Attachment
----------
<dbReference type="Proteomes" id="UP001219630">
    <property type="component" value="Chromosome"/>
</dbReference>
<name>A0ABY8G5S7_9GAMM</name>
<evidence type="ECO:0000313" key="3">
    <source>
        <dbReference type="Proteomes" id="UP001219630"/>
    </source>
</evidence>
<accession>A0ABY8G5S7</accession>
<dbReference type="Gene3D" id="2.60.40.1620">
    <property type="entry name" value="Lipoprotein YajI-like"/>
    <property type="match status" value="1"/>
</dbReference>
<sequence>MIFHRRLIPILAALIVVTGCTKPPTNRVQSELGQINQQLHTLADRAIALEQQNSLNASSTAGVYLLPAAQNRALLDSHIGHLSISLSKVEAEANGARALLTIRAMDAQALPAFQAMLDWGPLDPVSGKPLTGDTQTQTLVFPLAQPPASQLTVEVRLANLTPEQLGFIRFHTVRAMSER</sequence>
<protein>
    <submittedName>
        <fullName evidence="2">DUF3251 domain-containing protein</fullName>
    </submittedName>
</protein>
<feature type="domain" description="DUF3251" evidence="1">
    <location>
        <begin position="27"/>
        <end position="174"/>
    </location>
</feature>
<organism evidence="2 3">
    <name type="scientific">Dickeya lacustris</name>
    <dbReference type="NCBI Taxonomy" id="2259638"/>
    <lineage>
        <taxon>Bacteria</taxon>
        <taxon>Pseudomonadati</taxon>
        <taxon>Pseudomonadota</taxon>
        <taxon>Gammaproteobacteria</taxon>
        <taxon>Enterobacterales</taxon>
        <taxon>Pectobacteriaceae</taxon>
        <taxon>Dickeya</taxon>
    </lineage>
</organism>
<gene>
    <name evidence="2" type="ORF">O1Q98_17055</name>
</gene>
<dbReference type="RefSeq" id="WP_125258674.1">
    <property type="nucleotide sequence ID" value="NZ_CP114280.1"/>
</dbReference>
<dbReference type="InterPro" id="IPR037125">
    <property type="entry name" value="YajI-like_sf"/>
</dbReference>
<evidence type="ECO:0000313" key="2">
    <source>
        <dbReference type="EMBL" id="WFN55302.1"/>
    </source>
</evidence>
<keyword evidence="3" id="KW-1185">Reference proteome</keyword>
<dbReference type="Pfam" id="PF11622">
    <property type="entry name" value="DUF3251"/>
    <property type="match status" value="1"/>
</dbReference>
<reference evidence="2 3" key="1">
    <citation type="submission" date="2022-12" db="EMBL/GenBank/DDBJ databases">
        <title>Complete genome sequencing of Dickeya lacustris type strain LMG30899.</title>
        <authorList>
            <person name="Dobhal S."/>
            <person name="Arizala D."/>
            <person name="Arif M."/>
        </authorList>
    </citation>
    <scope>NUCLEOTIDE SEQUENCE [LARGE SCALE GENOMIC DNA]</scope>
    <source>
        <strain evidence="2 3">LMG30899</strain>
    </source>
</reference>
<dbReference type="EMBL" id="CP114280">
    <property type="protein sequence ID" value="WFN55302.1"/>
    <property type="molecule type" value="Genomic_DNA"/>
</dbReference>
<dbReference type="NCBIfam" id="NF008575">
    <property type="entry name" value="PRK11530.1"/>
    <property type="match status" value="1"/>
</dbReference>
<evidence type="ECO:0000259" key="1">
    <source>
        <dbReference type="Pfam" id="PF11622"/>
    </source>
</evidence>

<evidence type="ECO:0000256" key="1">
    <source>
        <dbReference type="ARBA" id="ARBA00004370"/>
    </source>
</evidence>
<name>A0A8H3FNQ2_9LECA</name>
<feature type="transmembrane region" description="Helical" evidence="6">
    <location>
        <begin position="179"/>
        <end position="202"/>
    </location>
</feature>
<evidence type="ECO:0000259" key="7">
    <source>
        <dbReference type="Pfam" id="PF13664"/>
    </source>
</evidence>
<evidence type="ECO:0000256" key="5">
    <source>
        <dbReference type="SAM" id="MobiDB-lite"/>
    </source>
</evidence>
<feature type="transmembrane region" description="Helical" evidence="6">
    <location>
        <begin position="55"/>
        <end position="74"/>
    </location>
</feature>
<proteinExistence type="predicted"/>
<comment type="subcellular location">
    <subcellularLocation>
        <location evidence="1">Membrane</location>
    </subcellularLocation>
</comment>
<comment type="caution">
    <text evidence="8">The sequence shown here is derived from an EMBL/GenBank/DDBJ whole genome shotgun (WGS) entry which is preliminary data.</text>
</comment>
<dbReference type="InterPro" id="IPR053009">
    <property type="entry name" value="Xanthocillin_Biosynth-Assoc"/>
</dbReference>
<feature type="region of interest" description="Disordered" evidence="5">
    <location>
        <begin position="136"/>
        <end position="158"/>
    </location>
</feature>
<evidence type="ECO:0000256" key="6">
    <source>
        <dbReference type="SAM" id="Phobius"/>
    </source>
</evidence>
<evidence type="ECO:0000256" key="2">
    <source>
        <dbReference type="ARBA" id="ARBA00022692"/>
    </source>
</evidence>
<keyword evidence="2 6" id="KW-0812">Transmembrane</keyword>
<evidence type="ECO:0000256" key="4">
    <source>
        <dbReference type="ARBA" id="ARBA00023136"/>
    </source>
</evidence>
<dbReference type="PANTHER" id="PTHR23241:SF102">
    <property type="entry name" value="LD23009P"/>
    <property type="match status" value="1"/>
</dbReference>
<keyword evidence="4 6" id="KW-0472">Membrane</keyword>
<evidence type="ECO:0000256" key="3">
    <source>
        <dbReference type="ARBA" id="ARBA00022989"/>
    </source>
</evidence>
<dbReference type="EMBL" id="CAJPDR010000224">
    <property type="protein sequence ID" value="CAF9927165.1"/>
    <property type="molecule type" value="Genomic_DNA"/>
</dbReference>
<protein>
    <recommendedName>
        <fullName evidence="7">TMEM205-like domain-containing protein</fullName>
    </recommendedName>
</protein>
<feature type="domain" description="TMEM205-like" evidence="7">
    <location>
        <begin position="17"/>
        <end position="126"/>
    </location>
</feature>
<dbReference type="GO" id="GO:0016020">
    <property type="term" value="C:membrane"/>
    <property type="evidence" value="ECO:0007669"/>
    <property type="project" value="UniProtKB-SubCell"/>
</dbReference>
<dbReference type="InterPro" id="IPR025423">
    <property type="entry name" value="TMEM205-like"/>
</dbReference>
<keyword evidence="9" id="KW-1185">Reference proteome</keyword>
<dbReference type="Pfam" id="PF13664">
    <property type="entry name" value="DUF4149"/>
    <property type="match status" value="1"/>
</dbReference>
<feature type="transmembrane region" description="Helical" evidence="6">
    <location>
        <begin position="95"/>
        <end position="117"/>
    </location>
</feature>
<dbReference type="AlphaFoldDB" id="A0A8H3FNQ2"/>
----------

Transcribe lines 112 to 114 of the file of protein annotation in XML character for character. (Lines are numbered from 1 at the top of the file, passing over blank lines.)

    </location>
</feature>
<proteinExistence type="predicted"/>